Changpeng Zhao, billionaire and chief executive officer of Binance Holdings Ltd., speaks during a session at the Web Summit in Lisbon, Portugal, on Wednesday, Nov. 2, 2022.
Zed Jameson | Bloomberg | Getty Images
Binance CEO Changpeng Zhao said the cryptocurrency exchange has seen only a slight uptick in withdrawals and is operating normally despite a fall in digital asset prices after the collapse of FTX.
Speaking on a live “ask me anything” session on Twitter Monday, Zhao said there had been “no news about significant withdrawals” from a number of “cold” cryptocurrency wallets the firm published details of in the wake of FTX’s bankruptcy.
Binance has seen a “slight increase in withdrawals,” said Zhao, but he added this was in line with typical activity during times of declines in the crypto market. “Whenever prices drop, we see an uptick in withdrawals,” Zhao said. “That’s quite normal.”
After months bouncing stubbornly around the $20,000 level, volatility returned to bitcoin last week as news of a liquidity crisis at FTX roiled the market. Bitcoin was trading at a price of $16,600 Monday afternoon in London, barely moving from the 24 hours prior.
“We have not seen like 80% withdrawn from our cold wallets, or 50% of funds flowing from our platform, whereas it maybe happened with some other platforms,” Zhao said. “For us, it’s still business as usual.”
FTX entered bankruptcy on Friday after facing a liquidity crunch as investors fled over concerns about its financial health. Binance had originally offered to buy the company but pulled out of the deal after a short period of due diligence.
FTX’s troubles began after a CoinDesk report detailed ties between the exchange and its sister company Alameda Research.
A subsequent tweet from Zhao saying he would sell Binance’s $580 million stash of the exchange’s native FTT token “due to recent revelations” triggered a selloff in FTT and billions of dollars in withdrawals from FTX.
On Monday, Zhao said he did not mean to trigger “turmoil” in crypto markets, adding that while some people have blamed him for “whistleblowing or poking the bubble” he wasn’t aware his tweet would cause such damage.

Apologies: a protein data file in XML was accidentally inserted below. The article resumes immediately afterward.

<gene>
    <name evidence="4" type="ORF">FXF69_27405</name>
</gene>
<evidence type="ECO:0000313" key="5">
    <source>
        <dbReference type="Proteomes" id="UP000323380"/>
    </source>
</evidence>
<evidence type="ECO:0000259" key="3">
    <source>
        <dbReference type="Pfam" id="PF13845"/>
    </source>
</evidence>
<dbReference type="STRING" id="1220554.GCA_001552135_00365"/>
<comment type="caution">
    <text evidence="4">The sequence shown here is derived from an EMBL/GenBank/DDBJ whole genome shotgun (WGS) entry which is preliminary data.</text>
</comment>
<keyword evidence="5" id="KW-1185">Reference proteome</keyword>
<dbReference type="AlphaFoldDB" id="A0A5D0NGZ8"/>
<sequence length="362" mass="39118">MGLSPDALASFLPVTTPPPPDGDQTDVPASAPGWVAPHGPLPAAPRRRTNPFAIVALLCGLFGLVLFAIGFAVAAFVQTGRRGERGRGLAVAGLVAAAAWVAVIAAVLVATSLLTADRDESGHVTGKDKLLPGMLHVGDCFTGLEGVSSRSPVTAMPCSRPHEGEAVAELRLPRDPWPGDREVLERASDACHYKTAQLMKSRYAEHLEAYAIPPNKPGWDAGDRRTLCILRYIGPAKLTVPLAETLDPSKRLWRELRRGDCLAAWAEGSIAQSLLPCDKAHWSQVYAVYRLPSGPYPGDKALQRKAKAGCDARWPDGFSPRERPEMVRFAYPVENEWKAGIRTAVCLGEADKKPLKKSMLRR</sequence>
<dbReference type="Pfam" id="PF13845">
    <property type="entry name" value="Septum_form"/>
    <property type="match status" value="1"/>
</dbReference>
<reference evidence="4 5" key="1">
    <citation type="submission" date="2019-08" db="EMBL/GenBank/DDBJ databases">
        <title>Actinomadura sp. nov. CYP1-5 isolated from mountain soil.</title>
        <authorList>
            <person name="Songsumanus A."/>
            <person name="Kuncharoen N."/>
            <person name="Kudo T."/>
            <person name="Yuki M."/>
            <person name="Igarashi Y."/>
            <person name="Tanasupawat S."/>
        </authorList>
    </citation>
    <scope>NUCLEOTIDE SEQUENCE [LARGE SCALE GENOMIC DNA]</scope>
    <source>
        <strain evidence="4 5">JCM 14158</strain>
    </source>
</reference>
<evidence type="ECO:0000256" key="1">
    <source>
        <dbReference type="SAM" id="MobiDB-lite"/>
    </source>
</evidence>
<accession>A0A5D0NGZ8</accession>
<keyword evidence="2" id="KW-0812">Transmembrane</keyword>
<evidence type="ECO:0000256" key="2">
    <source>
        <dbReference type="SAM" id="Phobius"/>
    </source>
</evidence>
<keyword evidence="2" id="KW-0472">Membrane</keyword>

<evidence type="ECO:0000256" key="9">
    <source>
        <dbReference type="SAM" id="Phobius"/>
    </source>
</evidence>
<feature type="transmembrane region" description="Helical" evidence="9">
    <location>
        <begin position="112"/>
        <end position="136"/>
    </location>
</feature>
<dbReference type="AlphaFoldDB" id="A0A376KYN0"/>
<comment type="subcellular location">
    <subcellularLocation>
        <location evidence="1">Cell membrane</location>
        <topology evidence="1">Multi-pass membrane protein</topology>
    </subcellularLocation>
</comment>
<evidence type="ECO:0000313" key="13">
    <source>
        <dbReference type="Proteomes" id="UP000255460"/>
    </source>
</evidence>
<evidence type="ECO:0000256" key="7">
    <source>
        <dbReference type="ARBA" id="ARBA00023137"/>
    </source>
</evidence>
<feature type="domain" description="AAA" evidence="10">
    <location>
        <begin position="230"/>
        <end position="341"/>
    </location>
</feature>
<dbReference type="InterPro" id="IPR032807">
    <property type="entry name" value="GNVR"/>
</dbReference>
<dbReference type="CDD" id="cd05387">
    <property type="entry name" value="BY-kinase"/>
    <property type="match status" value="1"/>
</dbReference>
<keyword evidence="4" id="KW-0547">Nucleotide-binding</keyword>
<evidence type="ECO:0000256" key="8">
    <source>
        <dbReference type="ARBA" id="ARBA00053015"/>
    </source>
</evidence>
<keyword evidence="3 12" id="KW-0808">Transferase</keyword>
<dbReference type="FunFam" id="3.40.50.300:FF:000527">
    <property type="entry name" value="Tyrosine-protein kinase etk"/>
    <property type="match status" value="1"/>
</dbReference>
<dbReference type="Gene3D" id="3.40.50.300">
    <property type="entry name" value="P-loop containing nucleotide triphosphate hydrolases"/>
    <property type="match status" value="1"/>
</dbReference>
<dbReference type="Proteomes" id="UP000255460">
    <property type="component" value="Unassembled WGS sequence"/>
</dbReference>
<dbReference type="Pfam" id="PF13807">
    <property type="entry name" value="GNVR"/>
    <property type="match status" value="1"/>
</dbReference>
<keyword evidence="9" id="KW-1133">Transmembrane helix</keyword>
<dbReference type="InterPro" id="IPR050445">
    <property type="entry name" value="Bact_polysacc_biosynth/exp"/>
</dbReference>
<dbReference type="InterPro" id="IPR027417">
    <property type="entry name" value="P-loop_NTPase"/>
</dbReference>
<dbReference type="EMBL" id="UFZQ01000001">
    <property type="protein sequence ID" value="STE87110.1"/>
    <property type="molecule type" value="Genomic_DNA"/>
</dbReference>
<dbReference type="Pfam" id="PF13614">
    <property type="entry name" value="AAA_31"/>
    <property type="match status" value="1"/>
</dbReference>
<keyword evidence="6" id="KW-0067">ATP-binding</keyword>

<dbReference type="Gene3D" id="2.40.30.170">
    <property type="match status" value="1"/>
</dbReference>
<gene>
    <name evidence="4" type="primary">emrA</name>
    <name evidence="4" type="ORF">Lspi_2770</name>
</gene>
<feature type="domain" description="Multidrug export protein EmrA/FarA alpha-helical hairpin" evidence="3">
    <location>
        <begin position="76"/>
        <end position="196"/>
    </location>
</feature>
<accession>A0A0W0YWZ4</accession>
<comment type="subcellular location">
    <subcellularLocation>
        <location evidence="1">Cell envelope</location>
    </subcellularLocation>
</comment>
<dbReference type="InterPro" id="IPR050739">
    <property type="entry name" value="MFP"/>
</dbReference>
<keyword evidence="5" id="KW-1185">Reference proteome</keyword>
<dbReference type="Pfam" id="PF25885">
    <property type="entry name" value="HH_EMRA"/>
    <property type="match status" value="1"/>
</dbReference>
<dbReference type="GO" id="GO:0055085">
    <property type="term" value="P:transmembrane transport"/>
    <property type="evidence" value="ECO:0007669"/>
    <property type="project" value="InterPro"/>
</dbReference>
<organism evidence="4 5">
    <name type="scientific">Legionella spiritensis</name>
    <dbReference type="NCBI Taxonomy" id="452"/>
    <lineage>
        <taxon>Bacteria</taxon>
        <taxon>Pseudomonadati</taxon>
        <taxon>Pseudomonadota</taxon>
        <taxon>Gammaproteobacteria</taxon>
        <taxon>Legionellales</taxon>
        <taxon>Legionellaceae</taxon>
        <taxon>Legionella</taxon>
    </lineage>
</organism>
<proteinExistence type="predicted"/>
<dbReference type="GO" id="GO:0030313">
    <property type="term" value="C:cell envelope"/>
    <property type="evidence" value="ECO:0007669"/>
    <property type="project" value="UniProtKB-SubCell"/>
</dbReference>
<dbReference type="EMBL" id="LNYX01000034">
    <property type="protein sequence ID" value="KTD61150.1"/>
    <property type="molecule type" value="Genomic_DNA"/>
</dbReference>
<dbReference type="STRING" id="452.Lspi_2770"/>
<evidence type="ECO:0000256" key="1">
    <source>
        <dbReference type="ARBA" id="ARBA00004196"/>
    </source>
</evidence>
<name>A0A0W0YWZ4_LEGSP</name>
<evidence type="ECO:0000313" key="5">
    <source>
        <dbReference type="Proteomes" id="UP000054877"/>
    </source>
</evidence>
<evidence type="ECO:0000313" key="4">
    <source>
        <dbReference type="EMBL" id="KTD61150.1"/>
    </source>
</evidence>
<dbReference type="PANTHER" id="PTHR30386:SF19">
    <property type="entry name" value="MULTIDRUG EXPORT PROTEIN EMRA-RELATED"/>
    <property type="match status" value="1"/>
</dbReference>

Speaking about the possibility of more players facing a crisis after FTX’s collapse, Zhao said “there will be some cascading contagion effects.” The scale of failures of crypto companies — and resulting drops in the prices of digital currencies — will lessen over time, he added.
“In this type of situation, the first one to go down is the usually the big one,” said Zhao. “The cascading effects become smaller and smaller.”
Crypto’s crisis this year largely stemmed from an intermingling of businesses owing money to others and having their reserves tied up in illiquid tokens.
In May, the $60 billion stablecoin project Terra saw its two main tokens become worthless after the sustainability of their technical model was questioned. That in turn prompted a wave of failures in crypto, with Celsius, Three Arrows Capital and Voyager Digital all filing for bankruptcy protection.
“A couple of years later all of this will blow away,” Zhao said, commenting on FTX’s collapse and the ensuing crypto selloff. “People may not even remember this.”
Earlier Monday morning, Zhao said Binance would set up an “industry recovery fund” to help distressed firms and “reduce further cascading negative effects.” Details of the fund are scant, however the Binance boss said more would be revealed soon.
Binance has its own venture fund which makes investments in crypto projects, called Binance Labs. So far, Zhao hasn’t heard any “big cries for help” from his portfolio companies which, he said, are “much less impacted” than other firms in the industry.
Zhao’s remarks echoed comments from Crypto.com CEO Kris Marszalek earlier Monday who, in response to concerns of an FTX-style liquidity crisis, said his firm had a “tremendously strong balance sheet” and wasn’t having any trouble handling a jump in withdrawals.
“We never engage as a company in any irresponsible lending practices, we never took any third-party risks,” he said.
Alameda Research, FTX’s sister company, borrowed billions in customer funds from the exchange to ensure it had enough funds on hand to process withdrawals, CNBC reported Sunday.
Bankman-Fried declined to comment on allegations of misappropriating customer funds but said its recent bankruptcy filing was the result of issues with a leveraged trading position.